aquaculture was prepared in consultation with stakeholders. There are also cases ofmany countries adapting and strengthening their aquaculture legislation to addresscompetition for scarce land and water resources from other economic developmentactivities such as agriculture and tourism through zoning, licensing, environmentalassessment, management and control measures. In the past decade, the Asia–Pacific region has witnessed two significant research anddevelopment (R&D) programmes: the development of the genetically improved farmedtilapia strain of Nile tilapia (Oreochromis niloticus), which has been hailed as a landmarkachievement in the history of genetic improvement of tropical finfish; and the closing ofthe life cycle of the southern bluefin tuna (Thunnus maccoyii), although the commercialproduction of bluefin tuna seed is still a long way away. Research and development achievements in Europe have also contributed to improvedefficiency of farming systems, leading to the production of better-quality fish. Examplesof new technologies include the development of underwater surveillance to managefeeding and biomass, the upscaling of recirculation systems, the development of cagesand nets that can be used in higher energy locations, and the application of the integratedmultitrophic aquaculture concept into production. In addition, to address the issue ofthe sustainability of the use of fishmeal and fish oil in aquafeeds, global research effortscontinue to find affordable and high-quality plant and animal-based feed ingredients.The regional networks of aquaculture centres have also been playing a vital role inconducting collaborative R&D programmes and disseminating research findings. In line with the increased growth of global aquaculture production, there hasbeen an impressive development of trade in many aquaculture products. Two aquaticproducts from the Asia–Pacific region stand out: a significant shift from the indigenousgiant tiger prawn (Penaeus monodon) to the exotic whiteleg shrimp (Litopenaeusvannamei) and the explosive growth in production of the striped catfish (Pangasianodonhypophthalmus) in Viet Nam. Moreover, there has been an increasing globalization ofthe fisheries value chain, including the outsourcing of certain processing operations tocountries with lower labour costs. Another parallel development is the integration ofproducing and processing activities, as in the case of salmon by large producers in Chile.While the demand for aquaculture products continues to increase, there is growingrecognition of the need to address consumers’ concerns for quality and safe productsand animal health and welfare. Thus, issues such as food safety, traceability, certificationand ecolabelling are becoming increasingly important and considered as high priorityby many governments. Achieving the global aquaculture sector’s long-term goal of economic, socialand environmental sustainability depends primarily on continued commitments bygovernments to provide and support a good governance framework for the sector. Itis encouraging that the experience of the past decade indicates that many governmentsremain committed to good governance. As the sector further expands, intensifies anddiversifies, it should recognize the relevant environmental and social concerns andmake conscious efforts to address them in a transparent manner, backed with scientificevidence. In the process, the sector should also prepare itself to face the potential impactsof climate change and global economic crisis, and make special efforts to further assistsmall-scale producers by organizing them into associations and through promotion ofbetter management practices, as has been successfully demonstrated in many countries.It is hoped that, as the new decade unfolds, a stronger and more confident sector willstand ready to face and overcome the future challenges and move further along the pathto sustainability.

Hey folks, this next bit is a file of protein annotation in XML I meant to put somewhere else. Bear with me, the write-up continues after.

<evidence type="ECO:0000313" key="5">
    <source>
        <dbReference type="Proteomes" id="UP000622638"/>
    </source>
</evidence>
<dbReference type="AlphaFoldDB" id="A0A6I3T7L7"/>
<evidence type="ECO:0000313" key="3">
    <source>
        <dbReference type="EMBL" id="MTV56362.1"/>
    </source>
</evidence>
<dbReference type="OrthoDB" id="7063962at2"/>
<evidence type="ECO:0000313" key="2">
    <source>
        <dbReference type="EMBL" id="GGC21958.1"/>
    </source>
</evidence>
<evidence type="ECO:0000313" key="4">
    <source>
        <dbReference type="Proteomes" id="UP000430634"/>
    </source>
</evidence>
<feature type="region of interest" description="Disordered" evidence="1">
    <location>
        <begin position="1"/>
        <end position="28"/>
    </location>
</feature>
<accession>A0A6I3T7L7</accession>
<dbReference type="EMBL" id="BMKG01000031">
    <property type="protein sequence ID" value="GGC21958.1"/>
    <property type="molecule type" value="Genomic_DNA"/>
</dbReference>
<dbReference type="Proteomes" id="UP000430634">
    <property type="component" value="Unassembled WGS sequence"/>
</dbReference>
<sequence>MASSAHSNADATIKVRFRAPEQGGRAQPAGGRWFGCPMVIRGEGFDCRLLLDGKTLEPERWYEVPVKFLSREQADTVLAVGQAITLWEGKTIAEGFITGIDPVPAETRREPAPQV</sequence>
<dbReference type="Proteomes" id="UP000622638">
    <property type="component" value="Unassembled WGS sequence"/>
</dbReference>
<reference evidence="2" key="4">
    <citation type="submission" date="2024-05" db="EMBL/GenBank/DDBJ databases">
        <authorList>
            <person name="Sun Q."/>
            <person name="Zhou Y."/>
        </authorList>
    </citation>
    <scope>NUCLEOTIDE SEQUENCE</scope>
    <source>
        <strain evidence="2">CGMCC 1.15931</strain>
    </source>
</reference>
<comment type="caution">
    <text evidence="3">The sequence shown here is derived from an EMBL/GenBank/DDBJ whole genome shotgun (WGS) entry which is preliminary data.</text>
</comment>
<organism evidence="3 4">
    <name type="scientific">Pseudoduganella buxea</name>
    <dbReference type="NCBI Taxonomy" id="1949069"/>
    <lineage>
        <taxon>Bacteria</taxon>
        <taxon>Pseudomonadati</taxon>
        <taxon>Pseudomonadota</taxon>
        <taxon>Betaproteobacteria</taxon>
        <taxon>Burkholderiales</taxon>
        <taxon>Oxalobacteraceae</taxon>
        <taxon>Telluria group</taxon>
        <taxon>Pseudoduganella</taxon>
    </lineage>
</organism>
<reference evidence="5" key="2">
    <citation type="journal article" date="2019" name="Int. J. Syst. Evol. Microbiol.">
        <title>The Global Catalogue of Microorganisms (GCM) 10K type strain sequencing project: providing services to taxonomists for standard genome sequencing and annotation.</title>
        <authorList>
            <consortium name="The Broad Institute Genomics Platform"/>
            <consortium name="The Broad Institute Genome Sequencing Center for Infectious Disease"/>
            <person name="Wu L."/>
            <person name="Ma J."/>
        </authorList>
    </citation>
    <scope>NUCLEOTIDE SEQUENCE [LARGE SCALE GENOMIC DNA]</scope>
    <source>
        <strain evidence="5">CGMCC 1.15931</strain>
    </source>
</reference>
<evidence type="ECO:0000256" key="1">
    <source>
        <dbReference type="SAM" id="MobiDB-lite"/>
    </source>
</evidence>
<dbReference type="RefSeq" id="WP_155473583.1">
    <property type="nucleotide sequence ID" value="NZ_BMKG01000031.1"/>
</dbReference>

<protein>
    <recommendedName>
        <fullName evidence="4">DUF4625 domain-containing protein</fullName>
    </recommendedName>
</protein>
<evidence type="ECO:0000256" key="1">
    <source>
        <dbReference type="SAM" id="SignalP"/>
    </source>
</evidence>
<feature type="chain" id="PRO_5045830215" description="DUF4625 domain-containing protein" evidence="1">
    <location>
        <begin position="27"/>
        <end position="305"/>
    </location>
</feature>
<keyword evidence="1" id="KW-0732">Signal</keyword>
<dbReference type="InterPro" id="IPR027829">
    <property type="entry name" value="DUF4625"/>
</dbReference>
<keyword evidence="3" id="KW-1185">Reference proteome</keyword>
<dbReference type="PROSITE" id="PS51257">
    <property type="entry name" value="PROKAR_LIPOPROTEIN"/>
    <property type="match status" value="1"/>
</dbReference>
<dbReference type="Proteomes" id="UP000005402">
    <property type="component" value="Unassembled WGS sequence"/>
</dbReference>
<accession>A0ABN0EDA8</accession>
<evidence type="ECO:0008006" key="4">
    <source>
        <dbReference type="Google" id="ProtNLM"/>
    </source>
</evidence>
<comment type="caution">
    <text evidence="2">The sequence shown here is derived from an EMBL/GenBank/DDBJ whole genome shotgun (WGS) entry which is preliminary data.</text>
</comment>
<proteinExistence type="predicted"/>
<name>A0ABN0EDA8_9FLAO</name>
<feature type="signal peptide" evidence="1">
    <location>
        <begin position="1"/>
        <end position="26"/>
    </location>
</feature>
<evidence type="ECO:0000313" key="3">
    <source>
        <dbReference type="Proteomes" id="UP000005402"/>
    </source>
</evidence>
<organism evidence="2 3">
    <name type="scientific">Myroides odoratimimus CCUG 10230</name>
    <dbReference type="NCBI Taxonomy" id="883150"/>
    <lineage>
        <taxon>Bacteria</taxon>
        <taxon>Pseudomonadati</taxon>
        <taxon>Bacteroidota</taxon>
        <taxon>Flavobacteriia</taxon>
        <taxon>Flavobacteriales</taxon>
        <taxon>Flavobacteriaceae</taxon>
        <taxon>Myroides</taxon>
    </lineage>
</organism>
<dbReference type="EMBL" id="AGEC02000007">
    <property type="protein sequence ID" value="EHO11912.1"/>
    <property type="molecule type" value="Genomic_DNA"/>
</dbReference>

11. IntroductionBACkGROUND AND OBjECTIvESIn 2000, the Network of Aquaculture Centres in Asia-Pacific (NACA) and FAO,along with the Thai Department of Fisheries, organized the “Conference onAquaculture in the Third Millennium” in Bangkok, Thailand. The 2000 BangkokMillennium Conference reflected on the 25 years of aquaculture development globallyand examined the role of aquaculture and its likely role in the overall developmentcontext. The conference resulted in a global consensus, “The Bangkok Declaration andStrategy for Aquaculture Development” (Bangkok Declaration), which provided themuch needed technical and political vision and guidance for sustainable developmentof the sector.1 A decade after the Bangkok Millennium Conference, FAO, together with NACAand the Government of Thailand, organized the “Global Conference on Aquaculture2010” (GCA) from 22 to 25 September and the back-to-back meeting of the FifthSession of the FAO Committee on Fisheries, Sub-Committee on Aquaculture (COFI-AQ) from 27 September to 1 October. The objectives of the GCA were to: review thepresent status and trends in aquaculture development; evaluate the progress made inthe implementation of the Bangkok Declaration; address emerging issues in aquaculturedevelopment; assess opportunities and challenges for future aquaculture development;and build consensus on advancing aquaculture as a global, sustainable and competitivefood production sector. As preconference activities, FAO prepared a series of six regional reviews (Asia–Pacific, Europe, Latin America and the Caribbean, Near East and North Africa, NorthAmerica, and sub-Saharan Africa) and a global synthesis on aquaculture developmentstatus and trends. The six regional reviews and the global synthesis were discussed at theworkshop on “The Status and Trends of Regional and Global Aquaculture” from 25 to28 January 2010 at FAO headquarters in Rome. The objectives of the workshop wereto: evaluate and improve the contents of the regional reviews and global synthesis andfinalize them for presentation at the GCA; and discuss, improve and build consensuson the contents of a preliminary draft document titled “Phuket Consensus andStrategy for Aquaculture Development”, to be presented and discussed at the GCA.The workshop participants were the six authors of the regional reviews, the authorof the global review, FAO officers and additional experts and resource persons fromacademia, government agencies, research institutions and producers associations. Following the contributions made at the workshop, the reviews and the globalsynthesis were presented at the GCA as main inputs regarding the status and trendsof the sector. This World Aquaculture 2010 document provides a closer look at thestate of global aquaculture by 2010, with a prospective view to the sustainable growthof the sector in the next decade and beyond. Regional aquaculture reviews were alsoprepared in 2005, leading to the preparation of a key FAO publication: State of WorldAquaculture 2006 (FAO, 2006a).1 The Bangkok Declaration and Strategy can be found in the document Aquaculture in the Third Millennium (Subasinghe et al., 2001).